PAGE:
On (novel)

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On
OnNovel.jpg
First edition
Author Adam Roberts
Country United Kingdom
Language English
Genre Science fiction novel
Publisher Gollancz
Publication date
2001
Media type Print
Pages 400
ISBN 0-575-07176-1
OCLC 46332470
823.92 21
LC Class PR6118.O23 O5 2001

On is the second novel by Adam Roberts. According to the author's website, reviews of the novel were either extremely positive, or extremely negative.

Plot summary[edit]

The story follows the life of an adolescent named Tighe (pronounced, roughly, Tig-Hee). Tighe's village is built on the ledges and crags of an enormous cliff-face, called the Wall or the World-wall. Every morning, the sun rises from the bottom of the wall, and every evening it sets at the top. The first part of the novel introduces Tighe and the hardness of life in his village, the abuse Tighe receives from his family members, and the unusual (to us) state of his world. Partway through this part of the book, Tighe's parents mysteriously disappear, and his grandfather takes care of him. Tighe concludes that his parents must have fallen off the wall. Eventually Tighe himself falls off, falls over 10 miles, and lands in the midst of an army preparing for war. He survives.

While recovering from his injuries, he learns the local language, and that the army will soon attack the Otre, a nearby civilisation. Tighe is drafted into the army, but the campaign goes badly, and Tighe's entire platoon is lost. Tighe himself is captured by the Otre and sold as a slave. During the battle, he sees a silvery flying object that he takes as an enemy balloon, and that calls his name. However, he is forced to run from Otre troops before he can react.

The slave trader who buys Tighe takes him on a long journey across the wall, intending to sell him in a large city. Before arriving at the city, they again encounter the silvery flying object. The pilot is a man who speaks Tighe's native language, and looks very like his grandfather. He kills the slave trader and takes Tighe on board his craft. Tighe's mother is on board, but in a nonresponsive mental state.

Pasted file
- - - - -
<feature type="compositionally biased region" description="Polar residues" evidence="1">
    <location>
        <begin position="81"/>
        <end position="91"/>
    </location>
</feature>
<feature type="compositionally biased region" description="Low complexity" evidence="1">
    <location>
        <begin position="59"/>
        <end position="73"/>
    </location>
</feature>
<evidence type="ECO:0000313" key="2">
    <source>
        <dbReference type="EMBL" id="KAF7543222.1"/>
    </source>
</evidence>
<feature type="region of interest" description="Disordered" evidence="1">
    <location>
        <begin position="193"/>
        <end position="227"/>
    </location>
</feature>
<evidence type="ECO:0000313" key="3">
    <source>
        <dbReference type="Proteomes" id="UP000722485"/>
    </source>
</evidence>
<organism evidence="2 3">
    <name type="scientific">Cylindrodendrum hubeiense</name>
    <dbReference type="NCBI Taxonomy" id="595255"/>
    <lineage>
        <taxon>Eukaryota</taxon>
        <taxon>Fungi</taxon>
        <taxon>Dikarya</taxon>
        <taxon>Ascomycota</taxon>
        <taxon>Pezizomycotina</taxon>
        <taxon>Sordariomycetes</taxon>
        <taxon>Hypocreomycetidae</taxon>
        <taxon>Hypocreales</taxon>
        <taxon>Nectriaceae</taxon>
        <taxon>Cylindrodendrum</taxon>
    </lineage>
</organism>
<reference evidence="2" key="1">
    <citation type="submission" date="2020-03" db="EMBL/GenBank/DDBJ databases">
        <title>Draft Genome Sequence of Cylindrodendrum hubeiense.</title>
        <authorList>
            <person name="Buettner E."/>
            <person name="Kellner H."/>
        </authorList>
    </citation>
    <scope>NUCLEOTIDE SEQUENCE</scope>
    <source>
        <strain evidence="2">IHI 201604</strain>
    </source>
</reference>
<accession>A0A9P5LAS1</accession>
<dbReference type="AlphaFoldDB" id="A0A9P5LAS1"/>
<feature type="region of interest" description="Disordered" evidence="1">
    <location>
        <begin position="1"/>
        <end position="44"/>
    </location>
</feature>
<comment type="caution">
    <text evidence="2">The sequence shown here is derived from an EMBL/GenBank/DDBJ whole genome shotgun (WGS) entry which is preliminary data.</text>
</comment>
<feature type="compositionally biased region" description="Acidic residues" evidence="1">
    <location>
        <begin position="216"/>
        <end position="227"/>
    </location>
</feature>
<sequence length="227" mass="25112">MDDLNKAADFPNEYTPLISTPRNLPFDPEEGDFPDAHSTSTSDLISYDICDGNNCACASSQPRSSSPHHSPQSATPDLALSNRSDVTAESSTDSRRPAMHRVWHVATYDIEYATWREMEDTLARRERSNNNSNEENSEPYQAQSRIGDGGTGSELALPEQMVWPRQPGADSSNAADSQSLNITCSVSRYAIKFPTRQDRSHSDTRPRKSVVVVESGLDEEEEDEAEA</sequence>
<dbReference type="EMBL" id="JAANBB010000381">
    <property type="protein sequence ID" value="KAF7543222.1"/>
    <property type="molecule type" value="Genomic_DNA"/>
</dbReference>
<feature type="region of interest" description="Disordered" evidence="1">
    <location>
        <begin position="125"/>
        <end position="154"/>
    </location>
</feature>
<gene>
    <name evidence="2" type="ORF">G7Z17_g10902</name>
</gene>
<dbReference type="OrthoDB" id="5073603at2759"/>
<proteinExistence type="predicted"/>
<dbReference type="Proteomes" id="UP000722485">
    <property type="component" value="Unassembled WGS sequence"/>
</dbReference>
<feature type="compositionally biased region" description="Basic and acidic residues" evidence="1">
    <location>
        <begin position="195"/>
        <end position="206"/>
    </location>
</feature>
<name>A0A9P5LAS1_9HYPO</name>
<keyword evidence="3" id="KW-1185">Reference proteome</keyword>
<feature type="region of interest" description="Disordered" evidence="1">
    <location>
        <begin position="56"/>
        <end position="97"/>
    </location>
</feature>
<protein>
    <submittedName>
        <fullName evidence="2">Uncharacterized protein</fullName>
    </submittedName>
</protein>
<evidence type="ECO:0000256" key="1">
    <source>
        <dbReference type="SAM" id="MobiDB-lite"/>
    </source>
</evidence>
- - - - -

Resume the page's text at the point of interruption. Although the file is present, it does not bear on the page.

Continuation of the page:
The pilot, who Tighe calls Wizard, is in control of technology that is highly advanced by our standard, almost incomprehensibly so for Tighe. He tries to explain that gravity once pointed towards the centre of the earth, but catastrophically changed due to mankind's over-dependence on Zero Point Energy as an energy source. He explains that he had implanted machinery in Tighe's and his mother's brain when they were young, but he avoids Tighe's questions about his identity, or where Tighe's father is. Tighe grows to mistrust the Wizard, and after his mother dies, he shoots the Wizard in the eye with a firearm. This only blinds and irritates the Wizard, but it gives Tighe the opportunity to escape from the Wizard's craft. The environment outside the craft is inhospitable, but Tighe is rescued by others with similar technology to the Wizard's. They question him, and release him.

The last two chapters describe how Tighe makes his way slowly back in the direction of his village. The story ends with Tighe rounding a corner on a shelf, and suddenly re-encountering the Wizard, whose plans for Tighe have apparently not changed. According to the author's website, this ending received some criticism, but seemed to the author to be the only possible way the story could end.